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The Free Trade Agreement Between the United States and Morocco. The Importance of a Gradual and Assymetric Agreement

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Author Info

  • Mustapha Sadni Jallab

    ()
    (UNECA - United Nations Economic Commission for Africa - United Nations)

  • Lahsen Abdelkmalki

    ()
    (GATE - Groupe d'analyse et de théorie économique - CNRS : UMR5824 - Université Lumière - Lyon II - Ecole Normale Supérieure Lettres et Sciences Humaines)

  • René Sandretto

    ()
    (GATE - Groupe d'analyse et de théorie économique - CNRS : UMR5824 - Université Lumière - Lyon II - Ecole Normale Supérieure Lettres et Sciences Humaines)

Abstract

The agreement recently signed between Morocco and the United States foresees several modalities in dismantling tariffs. Our simulations show that the various modalities of trade liberalization may have different impacts on the welfare, the rate of growth and the sectoral trade balance of these two countries. More precisely, our findings justify the interest of a gradual and asymmetrical agreement. In addition, the free trade agreement (FTA) between the US and Morocco will have a significant impact not only on trade between the two countries, but also on their trading relationships with other countries. The most important trade diversion will affect the EU and particularly France, which is Morocco's largest trading partner. It will also adversely affect the other North African countries. The FTA will thus offer the opportunity to Morocco to diversify its markets and its capabilities, which are currently focused on the EU, particularly on France and Spain.

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Bibliographic Info

Paper provided by HAL in its series Post-Print with number halshs-00359098.

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Date of creation: 2007
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Publication status: Published, Journal of Economic Integration, 2007, 22, 4, pp. 852 - 887
Handle: RePEc:hal:journl:halshs-00359098

Note: View the original document on HAL open archive server: http://halshs.archives-ouvertes.fr/halshs-00359098/en/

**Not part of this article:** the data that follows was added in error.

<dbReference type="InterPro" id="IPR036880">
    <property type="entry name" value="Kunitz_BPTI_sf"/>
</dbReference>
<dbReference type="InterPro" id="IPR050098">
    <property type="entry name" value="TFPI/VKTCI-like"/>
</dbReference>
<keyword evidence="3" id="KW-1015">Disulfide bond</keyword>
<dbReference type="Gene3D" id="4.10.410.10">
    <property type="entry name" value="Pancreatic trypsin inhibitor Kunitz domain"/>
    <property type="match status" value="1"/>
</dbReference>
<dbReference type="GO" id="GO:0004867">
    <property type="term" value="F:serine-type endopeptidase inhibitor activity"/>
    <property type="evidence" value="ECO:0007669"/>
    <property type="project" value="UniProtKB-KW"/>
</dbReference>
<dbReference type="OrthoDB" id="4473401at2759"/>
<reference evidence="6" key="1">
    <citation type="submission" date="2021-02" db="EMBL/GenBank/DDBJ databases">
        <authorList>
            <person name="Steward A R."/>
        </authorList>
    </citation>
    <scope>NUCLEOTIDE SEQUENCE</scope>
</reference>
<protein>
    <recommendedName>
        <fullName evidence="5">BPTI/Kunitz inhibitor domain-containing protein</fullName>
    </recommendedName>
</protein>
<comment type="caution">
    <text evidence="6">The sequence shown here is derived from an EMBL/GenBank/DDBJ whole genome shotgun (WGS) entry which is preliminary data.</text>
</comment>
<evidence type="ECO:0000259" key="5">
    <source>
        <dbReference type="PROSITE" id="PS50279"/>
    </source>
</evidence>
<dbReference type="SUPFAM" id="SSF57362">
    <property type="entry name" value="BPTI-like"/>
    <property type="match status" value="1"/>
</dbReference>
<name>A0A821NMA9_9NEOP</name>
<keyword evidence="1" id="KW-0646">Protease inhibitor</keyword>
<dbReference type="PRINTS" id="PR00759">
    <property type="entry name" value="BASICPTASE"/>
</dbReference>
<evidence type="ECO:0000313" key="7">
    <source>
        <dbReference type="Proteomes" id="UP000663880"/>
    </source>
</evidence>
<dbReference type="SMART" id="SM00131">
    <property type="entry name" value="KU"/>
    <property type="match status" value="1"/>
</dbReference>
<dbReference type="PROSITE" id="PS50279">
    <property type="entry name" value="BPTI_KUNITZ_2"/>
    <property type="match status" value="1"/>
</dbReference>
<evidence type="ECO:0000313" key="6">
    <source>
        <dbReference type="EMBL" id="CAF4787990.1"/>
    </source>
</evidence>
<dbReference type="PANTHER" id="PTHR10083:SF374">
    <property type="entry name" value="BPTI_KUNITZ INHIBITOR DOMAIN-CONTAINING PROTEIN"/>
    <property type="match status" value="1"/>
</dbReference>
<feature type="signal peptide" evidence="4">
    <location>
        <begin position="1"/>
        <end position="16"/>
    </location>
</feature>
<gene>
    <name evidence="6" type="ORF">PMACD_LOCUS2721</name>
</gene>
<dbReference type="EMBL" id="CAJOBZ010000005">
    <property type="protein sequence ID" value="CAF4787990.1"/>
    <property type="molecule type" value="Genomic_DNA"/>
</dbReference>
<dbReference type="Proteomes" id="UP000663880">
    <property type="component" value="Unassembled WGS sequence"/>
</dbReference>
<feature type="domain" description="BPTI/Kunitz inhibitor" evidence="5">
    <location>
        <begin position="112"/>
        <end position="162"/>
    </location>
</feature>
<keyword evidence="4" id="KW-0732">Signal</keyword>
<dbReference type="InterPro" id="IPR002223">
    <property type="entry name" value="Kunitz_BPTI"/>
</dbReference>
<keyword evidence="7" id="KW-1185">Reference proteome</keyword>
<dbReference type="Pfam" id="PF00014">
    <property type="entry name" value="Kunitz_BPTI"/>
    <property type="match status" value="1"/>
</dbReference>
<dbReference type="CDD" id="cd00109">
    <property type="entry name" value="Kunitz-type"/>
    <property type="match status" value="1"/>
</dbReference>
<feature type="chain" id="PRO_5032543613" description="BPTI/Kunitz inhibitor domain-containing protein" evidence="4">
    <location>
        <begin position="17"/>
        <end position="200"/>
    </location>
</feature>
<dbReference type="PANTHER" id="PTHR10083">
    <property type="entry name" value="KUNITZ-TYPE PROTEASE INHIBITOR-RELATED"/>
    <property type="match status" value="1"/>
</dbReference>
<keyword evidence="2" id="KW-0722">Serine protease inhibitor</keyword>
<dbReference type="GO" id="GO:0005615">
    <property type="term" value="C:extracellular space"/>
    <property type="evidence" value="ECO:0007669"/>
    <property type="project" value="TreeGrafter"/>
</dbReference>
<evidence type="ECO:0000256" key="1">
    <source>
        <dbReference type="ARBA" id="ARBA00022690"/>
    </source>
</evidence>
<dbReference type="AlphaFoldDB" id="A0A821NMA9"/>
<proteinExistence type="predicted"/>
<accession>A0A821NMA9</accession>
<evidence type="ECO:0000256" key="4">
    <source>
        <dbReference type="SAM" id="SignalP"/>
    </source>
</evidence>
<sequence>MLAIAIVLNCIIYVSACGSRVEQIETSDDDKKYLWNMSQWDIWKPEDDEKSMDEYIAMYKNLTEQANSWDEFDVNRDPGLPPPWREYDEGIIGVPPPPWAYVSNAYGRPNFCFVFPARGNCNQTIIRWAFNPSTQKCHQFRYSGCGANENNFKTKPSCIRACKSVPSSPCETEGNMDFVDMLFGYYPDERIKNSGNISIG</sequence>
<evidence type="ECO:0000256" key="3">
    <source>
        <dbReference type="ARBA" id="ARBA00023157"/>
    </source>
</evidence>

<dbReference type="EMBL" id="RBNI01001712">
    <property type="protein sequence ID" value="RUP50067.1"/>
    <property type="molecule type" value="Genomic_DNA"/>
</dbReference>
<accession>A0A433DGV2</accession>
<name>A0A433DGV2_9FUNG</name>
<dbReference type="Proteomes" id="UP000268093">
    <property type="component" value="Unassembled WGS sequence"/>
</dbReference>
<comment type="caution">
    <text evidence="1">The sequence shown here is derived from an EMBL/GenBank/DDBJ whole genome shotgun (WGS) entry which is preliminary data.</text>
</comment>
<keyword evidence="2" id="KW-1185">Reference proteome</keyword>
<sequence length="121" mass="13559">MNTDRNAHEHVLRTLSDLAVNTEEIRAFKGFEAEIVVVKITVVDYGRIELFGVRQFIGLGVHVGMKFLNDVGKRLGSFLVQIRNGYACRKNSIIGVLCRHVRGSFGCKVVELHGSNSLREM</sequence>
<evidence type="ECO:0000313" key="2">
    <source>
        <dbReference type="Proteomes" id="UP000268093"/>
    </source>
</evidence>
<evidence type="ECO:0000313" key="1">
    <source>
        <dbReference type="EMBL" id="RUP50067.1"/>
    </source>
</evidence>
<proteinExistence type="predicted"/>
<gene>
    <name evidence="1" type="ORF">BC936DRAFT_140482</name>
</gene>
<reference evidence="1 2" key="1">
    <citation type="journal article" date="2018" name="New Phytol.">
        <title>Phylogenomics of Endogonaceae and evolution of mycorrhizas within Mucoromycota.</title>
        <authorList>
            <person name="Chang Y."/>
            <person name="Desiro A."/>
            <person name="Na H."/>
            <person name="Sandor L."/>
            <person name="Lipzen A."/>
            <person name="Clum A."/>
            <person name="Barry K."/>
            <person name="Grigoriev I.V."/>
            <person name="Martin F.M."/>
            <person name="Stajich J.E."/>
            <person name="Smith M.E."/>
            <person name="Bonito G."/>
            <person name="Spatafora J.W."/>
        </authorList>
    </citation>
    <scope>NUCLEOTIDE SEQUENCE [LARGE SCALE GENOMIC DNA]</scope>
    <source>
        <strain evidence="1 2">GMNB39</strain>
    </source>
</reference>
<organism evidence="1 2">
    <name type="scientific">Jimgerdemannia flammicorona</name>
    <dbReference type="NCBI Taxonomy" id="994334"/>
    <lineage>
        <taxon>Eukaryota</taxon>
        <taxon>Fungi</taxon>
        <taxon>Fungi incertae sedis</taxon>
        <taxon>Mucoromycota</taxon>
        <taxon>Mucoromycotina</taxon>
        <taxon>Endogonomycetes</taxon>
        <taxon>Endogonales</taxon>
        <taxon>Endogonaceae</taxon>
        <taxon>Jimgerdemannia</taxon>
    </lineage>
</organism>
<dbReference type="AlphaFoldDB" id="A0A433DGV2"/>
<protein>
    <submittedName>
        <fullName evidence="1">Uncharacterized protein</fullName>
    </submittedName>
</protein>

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Related research

Keywords: Trade Policy; Liberalization; Free trade Agreement; Simulation; CGE Model; Morocco; United-States;

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  1. Philip D. Adams & Mark Horridge & Brian Parmenter & Xiao-Guang Zhang, 1998. "Long-run Effects on China of APEC Trade Liberalisation," Centre of Policy Studies/IMPACT Centre Working Papers g-130, Victoria University, Centre of Policy Studies/IMPACT Centre.
  2. Elbehri, Aziz & Hertel, Thomas, 2006. "A Comparative Analysis of the EU-Morocco FTA vs. Multilateral Liberalization," Journal of Economic Integration, Center for Economic Integration, Sejong University, vol. 21, pages 496-525.
  3. Thomas W. Hertel & J. Mark Horridge & K. R. Pearson, 1991. "Mending the Family Tree: A Reconciliation of the Linearization and Levels Schools of CGE Modelling," Centre of Policy Studies/IMPACT Centre Working Papers ip-54, Victoria University, Centre of Policy Studies/IMPACT Centre.
  4. Patrick J. Kehoe & Timothy J. Kehoe, 1994. "A primer on static applied general equilibrium models," Quarterly Review, Federal Reserve Bank of Minneapolis, issue Spr, pages 2-16.
  5. Alessandrini, Sergio & Resmini, Laura, 2000. "FDI in the Mediterranean Region: a Comparison with CEE Experience," MPRA Paper 26103, University Library of Munich, Germany.
  6. Chris Milner & Oliver Morrissey & Andrew McKay, 2005. "Some Simple Analytics of the Trade and Welfare Effects of Economic Partnership Agreements," Journal of African Economies, Centre for the Study of African Economies (CSAE), vol. 14(3), pages 327-358, September.
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